Since the clinical diagnosis of diphtheria is made so readily with the aid of cultures and as resistance to this infection is so largely antitoxic in nature, anaphylactic skin tests with diphtheria protein appear not to have been made until recently, because they are uncalled for in diagnosis and studies in this disease, therefore, have been mainly devoted to the toxin and its antitoxin. As diphtheria was among the first of the infections to be treated with horse immune serum, anaphylactic reactions due to the protein of the serum were among the earliest observations on anaphylactic phenomena, but these reactions bear no relation to the possibility of hypersensitiveness to the protein of the diphtheria bacillus itself.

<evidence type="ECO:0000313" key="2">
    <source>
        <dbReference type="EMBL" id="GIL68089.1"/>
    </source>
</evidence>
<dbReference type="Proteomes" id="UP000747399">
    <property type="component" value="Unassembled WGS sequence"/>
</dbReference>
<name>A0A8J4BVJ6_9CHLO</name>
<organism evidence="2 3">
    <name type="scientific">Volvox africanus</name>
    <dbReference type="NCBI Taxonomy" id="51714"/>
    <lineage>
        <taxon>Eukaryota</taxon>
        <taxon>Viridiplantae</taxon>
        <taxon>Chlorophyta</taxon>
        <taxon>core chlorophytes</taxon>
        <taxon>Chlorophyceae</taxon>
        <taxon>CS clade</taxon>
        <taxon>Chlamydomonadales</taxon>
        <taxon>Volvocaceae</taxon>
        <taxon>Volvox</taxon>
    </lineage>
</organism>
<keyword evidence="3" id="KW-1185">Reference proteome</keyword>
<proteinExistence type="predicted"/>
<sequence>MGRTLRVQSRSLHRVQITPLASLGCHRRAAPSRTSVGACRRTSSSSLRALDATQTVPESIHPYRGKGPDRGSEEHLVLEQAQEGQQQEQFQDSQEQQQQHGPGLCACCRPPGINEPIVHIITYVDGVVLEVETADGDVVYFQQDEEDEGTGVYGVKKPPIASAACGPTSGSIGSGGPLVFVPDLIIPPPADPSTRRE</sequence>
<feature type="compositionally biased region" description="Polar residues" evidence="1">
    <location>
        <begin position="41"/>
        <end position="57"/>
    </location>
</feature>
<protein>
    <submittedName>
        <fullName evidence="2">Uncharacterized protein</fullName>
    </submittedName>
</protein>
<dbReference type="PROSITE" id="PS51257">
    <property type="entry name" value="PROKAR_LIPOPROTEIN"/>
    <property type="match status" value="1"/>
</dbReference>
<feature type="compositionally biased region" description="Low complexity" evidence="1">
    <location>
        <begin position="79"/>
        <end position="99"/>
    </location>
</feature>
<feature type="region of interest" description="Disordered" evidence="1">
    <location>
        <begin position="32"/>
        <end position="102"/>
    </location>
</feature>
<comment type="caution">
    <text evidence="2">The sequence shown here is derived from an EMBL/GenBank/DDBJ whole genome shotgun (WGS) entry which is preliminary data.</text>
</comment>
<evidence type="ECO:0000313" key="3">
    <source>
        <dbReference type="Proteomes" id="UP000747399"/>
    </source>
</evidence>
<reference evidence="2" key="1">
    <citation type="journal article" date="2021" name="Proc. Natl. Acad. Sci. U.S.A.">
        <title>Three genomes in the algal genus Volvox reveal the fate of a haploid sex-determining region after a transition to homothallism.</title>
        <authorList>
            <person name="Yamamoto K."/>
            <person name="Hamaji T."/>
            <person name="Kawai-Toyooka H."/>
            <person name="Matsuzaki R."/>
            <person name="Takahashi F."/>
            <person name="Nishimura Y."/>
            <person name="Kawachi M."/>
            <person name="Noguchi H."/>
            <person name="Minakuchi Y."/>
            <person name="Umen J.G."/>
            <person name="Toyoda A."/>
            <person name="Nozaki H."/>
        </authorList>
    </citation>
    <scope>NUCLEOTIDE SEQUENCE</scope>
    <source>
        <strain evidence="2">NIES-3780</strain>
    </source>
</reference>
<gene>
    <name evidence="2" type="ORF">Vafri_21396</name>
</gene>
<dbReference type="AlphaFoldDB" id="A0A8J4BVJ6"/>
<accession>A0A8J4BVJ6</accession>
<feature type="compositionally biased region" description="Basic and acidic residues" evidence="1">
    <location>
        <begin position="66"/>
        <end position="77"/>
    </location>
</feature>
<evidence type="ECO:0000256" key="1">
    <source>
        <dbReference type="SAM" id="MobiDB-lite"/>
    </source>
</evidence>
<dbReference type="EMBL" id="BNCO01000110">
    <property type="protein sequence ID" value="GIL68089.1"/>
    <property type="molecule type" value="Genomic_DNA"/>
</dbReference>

Recently the possibility of eliciting a cutaneous anaphylactic reaction with the diphtheria protein has been pointed out by Park, Zingher and Serota (1), who, in conducting the Schick toxin test for immunity in diphtheria, noted that a small percentage of persons presented a reaction readily differentiated from the true toxin reaction, which they regarded as an anaphylactic response to the protein of the broth used in the preparation of the toxin and to the protein of autolyzed diphtheria bacilli.

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